Sleeping Beauty

Once upon a dream this fall, the creative team members at Arlington’s Synetic Theater began imagining how they might stage the classic fairy tale Sleeping Beauty. 

This month, those dreams will unfurl onstage in Crystal City, when the troupe that specializes in Eastern European movement theater opens Sleeping Beauty as its annual holiday production. Like the “silent Shakespeare” series that the company is famous for, the fairy tale will include no dialogue; Synetic will instead convey the story of the slumbering princess through dance, mime and music.

“We are starting to dream about it,” says Irina Tsikurishvili, the choreographer who will also play Maleficent in the show. She and her husband, Paata, who will direct Sleeping Beauty, along with dramaturg Nathan Weinberger, talk about the show during their first week of rehearsals.

“We are messing around with ideas and choreographing,” Paata says, sitting in the company’s underground rehearsal space, which the company rents at a bargain price from the Voronado Corporation, thanks to progressive arts-friendly policies in Arlington County. As passers-by in the Crystal City’s labyrinth of passages watch through the windows, the performers and creative team experiment with movement, music and gesture. Weinberger also looks on, taking notes and plotting out the storyline. For source material, he and the Tsikurishvilis are drawing on the original 17th-century story by Charles Perrault, as well as the adaption written by the Grimm Brothers a century later.

“Perrault wrote an extremely short story. It gives us so much to put in the middle, and not follow Disney or anybody in our version,” says Irina. 

The tale may be European in origin, but aesthetically, Synetic is looking East. The actors playing Briar Rose and the Prince are both of Asian descent, so costume designer Kendra Rai has been given freedom to explore colors and designs more associated with Mongolia than medieval France. “We’ll have an Asian influence, but it will be more suggestive rather than literal,” Paata explains.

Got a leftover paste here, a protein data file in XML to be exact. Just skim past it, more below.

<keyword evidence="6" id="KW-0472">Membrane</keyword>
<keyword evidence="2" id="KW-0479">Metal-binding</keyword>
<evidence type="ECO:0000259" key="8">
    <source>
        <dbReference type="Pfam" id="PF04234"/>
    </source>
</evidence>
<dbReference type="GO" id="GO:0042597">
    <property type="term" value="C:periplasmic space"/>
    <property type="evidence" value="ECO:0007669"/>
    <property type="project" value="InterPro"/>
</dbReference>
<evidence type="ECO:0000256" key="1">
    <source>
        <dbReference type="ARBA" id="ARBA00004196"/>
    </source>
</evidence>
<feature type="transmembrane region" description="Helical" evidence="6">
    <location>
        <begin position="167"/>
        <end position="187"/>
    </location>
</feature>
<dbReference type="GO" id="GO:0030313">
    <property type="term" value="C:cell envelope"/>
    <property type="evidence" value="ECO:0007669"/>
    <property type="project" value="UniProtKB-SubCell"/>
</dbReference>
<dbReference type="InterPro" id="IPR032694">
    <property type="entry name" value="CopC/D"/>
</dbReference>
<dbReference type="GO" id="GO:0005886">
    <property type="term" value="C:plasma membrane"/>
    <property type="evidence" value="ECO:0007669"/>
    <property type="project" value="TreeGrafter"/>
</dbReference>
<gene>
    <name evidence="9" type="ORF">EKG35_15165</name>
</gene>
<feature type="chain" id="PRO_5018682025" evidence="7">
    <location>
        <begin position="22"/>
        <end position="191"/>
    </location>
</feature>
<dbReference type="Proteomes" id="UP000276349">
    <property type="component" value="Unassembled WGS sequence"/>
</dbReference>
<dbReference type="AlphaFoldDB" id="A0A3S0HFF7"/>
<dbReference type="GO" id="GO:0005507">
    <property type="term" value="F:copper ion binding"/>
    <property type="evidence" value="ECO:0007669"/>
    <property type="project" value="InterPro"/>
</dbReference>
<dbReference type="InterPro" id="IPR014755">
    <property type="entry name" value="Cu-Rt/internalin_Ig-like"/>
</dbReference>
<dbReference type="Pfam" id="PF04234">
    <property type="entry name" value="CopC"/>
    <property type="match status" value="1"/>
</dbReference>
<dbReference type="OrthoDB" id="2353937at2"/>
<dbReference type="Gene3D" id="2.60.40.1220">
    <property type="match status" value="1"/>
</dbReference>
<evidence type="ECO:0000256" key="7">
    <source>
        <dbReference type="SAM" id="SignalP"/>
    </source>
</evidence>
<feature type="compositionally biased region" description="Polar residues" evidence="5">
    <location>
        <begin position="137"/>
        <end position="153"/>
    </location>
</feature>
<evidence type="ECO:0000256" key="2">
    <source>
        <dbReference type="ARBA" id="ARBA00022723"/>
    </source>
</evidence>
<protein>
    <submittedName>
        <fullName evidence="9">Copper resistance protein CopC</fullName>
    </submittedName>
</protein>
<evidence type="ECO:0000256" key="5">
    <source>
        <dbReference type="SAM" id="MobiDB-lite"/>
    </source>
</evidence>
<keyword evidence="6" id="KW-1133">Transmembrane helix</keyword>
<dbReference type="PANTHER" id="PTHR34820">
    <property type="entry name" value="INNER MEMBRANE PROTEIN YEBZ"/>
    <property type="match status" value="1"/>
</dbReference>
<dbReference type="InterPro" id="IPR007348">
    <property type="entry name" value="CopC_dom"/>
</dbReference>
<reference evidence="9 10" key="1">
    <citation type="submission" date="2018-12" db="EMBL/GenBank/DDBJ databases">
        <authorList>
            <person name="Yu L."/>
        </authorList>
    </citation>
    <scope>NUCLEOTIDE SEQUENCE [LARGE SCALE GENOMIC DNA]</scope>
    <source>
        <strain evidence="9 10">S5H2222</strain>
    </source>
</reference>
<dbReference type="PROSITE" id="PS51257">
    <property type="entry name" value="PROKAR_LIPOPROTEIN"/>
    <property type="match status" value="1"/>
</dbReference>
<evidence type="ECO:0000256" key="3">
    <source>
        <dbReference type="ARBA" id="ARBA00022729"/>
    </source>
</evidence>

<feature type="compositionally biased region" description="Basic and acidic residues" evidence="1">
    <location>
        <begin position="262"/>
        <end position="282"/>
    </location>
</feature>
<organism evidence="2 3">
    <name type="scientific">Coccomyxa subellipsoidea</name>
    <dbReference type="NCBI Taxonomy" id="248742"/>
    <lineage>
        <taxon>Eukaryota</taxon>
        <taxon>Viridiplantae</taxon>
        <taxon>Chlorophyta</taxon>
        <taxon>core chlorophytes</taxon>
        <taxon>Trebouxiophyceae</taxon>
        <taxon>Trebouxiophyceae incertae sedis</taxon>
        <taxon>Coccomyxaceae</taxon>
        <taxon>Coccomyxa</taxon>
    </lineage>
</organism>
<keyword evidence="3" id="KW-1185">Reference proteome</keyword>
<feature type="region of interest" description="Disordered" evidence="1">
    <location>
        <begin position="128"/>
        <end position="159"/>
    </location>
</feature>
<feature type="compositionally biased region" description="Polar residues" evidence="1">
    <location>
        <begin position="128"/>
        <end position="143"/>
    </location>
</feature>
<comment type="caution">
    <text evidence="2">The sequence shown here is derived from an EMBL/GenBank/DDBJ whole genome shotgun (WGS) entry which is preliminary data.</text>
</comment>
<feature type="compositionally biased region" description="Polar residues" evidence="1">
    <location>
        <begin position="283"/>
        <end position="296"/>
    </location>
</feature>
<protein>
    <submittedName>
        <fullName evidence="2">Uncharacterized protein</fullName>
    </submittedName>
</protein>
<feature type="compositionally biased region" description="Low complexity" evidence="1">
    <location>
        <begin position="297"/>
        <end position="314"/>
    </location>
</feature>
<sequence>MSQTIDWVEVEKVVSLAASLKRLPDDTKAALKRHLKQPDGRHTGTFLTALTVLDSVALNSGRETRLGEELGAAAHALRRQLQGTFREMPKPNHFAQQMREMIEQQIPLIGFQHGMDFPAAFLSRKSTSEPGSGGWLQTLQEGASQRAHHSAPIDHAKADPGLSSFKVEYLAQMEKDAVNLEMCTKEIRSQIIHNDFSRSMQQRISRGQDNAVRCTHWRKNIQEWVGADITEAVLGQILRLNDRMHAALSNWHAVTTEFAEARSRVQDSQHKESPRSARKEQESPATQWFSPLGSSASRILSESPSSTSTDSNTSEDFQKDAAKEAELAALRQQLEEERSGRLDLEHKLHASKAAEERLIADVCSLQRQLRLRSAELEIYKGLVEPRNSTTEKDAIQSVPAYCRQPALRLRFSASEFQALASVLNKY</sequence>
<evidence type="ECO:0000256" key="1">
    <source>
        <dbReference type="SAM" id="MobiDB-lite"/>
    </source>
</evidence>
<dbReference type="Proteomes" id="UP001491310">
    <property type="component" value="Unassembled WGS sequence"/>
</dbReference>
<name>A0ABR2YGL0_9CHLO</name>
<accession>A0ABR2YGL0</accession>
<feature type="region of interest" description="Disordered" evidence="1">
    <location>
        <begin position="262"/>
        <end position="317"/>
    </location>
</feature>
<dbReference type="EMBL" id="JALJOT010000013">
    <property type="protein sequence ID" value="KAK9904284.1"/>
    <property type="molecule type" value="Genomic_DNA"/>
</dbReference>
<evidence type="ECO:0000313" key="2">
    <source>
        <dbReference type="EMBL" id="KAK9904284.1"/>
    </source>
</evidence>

Eliza Smith and Zana Gankhuyag both grew up in the Washington, D.C., area and were active in Synetic’s teen theater training programs; casting them as leads now is natural. Via social media, the company has already gotten positive feedback for selecting Asian actors to play protagonists rather than villains. This was flattering, but the truth is, say the Tsikurishvilis, the bad-girl role in Sleeping Beauty was already taken.

“We have a great witch right here,” says Paata.Irina, who trained as a classical ballerina in her native Georgia, has played plenty of conflicting femme fatales in Synetic productions, including Medea, Carmen and a female Iago. Her Maleficent will be complex, with reasons for crossing over to the dark side beyond just not getting invited to the princess’ christening ceremony.

“We are giving her a backstory,” Weinberger says, “But this is not going to be Angelina Jolie.” 

“I don’t think she’s bad, she must have some reason,” says Irina. “People have to feel for me.” 

There’s a trend, Weinberger notes, to reimagine fairy tales through the viewpoint of a maligned

villain. It began with Wicked, ran through Disney’s Maleficent and even turned up at Synetic two years ago, when a witch-like narrator played the only speaking role in Beauty and the Beast. Like that last foray into fairy tale, Synetic’s Sleeping Beauty will use projections and other visual tricks to make the performance a bit frightening, but not too scary.

“It’s dark, because it’s Grimms’—there are the woods and that dragon at the end—but it’s for families,” says Weinberger. 

“The goal is to treat the story with Synetic language—to create a magic world, so to speak—and be family friendly,” says Paata. “It’s the holidays.” 

“Whatever holiday you celebrate, it’s about bringing people together,” says Weinberger. “Theater is something you can do together.” 

The show runs from Dec. 7 through Jan. 8, 2017. For tickets, go to

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